There’s rarely a level playing field

On Dec. 13, the OBSERVER published an editorial headlined, “New York state ignoring voters with redistricting,” in which they argue that Democrats and Gov. Hochul are railroading the will of the voters by refusing to accept the congressional district maps proposed by the Independent Redistricting Commission. The state Democrats’ goal is clear. They believe that they can pass a map more favorable to Democrats by rejecting the commission’s and proposing their own.

Let’s call this what it is: gerrymandering. Democrats in New York state are going to draw a map that benefits their party at the expense of a congressional delegation that more proportionally represents the makeup of New York’s electorate.

But where the OBSERVER’s editors get it wrong is when they cry foul about how unfair this is without taking any national context into account.

After all, our congressional representatives are meant to represent us on the national level. And on that level, Republican-controlled states are set to take complete advantage of the redistricting process to draw politically advantageous maps that fly in the face of proportional representation.

State legislatures in Texas, North Carolina, Florida, Georgia, Tennessee, Missouri, Kentucky, Indiana, Kansas, Ohio, and New Hampshire are currently (or will soon be) availing themselves of gerrymandering opportunities that will give each Republican congressional delegation an outsized advantage compared to the percentage of votes they receive. It would not come as a surprise for the 2022 congressional elections to turn out similarly to the congressional elections of 2012, where Republicans won 53.8% of seats in the House despite receiving only 47.7% of the vote.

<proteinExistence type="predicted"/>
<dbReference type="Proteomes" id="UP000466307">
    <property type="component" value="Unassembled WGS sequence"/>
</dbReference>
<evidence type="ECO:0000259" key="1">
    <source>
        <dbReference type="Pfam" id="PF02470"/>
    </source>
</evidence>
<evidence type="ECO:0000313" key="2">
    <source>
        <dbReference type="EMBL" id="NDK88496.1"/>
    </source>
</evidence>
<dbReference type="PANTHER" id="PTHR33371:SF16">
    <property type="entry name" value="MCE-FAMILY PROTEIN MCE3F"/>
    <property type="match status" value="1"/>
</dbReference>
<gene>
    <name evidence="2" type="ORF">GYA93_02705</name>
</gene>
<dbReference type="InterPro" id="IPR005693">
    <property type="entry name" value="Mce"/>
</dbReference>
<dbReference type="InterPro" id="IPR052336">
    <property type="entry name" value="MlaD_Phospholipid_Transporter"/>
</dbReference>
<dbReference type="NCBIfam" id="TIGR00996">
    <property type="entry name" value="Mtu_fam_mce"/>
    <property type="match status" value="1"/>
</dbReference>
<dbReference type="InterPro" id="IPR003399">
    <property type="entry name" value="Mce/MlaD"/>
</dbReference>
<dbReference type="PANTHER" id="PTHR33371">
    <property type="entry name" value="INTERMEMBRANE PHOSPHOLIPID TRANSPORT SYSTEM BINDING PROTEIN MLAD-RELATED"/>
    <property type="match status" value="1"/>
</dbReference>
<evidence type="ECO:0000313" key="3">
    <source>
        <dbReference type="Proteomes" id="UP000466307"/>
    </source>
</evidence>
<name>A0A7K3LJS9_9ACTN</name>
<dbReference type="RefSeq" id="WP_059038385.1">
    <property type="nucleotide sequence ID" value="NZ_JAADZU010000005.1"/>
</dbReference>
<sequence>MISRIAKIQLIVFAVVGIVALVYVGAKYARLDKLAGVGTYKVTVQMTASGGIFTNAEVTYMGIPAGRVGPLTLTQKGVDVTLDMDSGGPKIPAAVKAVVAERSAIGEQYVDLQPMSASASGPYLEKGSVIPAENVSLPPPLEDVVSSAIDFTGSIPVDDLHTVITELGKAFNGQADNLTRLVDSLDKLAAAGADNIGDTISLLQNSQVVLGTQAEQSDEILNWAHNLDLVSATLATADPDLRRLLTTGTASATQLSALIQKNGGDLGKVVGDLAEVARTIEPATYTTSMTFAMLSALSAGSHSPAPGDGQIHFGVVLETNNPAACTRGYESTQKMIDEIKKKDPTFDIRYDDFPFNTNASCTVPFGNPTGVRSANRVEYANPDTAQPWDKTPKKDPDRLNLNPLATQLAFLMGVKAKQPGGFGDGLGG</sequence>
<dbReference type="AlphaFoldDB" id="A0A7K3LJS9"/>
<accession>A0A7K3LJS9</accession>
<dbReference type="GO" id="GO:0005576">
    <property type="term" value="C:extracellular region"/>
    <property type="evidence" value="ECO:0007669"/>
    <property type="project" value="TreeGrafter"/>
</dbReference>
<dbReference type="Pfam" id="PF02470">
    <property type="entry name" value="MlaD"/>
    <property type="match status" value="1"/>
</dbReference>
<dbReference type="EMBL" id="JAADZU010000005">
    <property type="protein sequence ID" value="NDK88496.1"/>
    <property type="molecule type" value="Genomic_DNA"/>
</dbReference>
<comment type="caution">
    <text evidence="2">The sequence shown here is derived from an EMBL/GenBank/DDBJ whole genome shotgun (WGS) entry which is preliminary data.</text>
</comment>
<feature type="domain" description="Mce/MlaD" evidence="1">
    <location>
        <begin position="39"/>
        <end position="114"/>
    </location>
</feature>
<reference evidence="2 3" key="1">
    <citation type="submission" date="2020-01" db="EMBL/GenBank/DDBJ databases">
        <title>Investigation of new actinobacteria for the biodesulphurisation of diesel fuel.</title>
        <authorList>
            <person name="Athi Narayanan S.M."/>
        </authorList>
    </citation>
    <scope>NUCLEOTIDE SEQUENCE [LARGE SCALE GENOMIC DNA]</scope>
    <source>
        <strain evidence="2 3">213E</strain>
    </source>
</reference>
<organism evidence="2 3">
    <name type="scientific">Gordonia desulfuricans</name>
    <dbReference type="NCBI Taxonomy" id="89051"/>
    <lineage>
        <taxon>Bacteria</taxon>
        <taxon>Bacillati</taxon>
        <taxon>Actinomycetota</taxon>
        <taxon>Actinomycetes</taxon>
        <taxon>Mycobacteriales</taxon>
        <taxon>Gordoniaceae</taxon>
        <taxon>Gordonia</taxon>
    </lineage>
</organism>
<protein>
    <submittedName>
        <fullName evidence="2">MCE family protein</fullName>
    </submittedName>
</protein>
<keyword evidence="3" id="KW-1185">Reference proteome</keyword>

Let me repeat that: Republicans won nearly 54% of House seats, but only received 48% of the vote. How is that fair representation?

As somebody who is frustrated by the complete lack of proportionality in national representation, it makes little sense for state Democrats to adopt a policy of “unilateral disarmament” when it comes to redistricting. Why should Democrats voluntarily cede control when it is so blatantly obvious that Republicans have no intention of doing the same?

The shame is that it’s the voters who will deal with the consequences. As somebody who leans more to the left, I absolutely feel that my vote doesn’t matter because I live in such a conservative district.

For those of you who lean more to the right, I’m sure you feel similarly when you cast your vote for Senate candidates (or candidates for Governor, for that matter) who will have absolutely no chance of defeating their Democratic opponents.

But until we can settle on some nationwide redistricting rules that will ensure fair, proportional representation, I won’t lose any sleep over Democrats in New York taking advantage of redistricting for their political gain. We all know Republicans can and will do the same elsewhere.

Miles Pierce is a Rochester resident.


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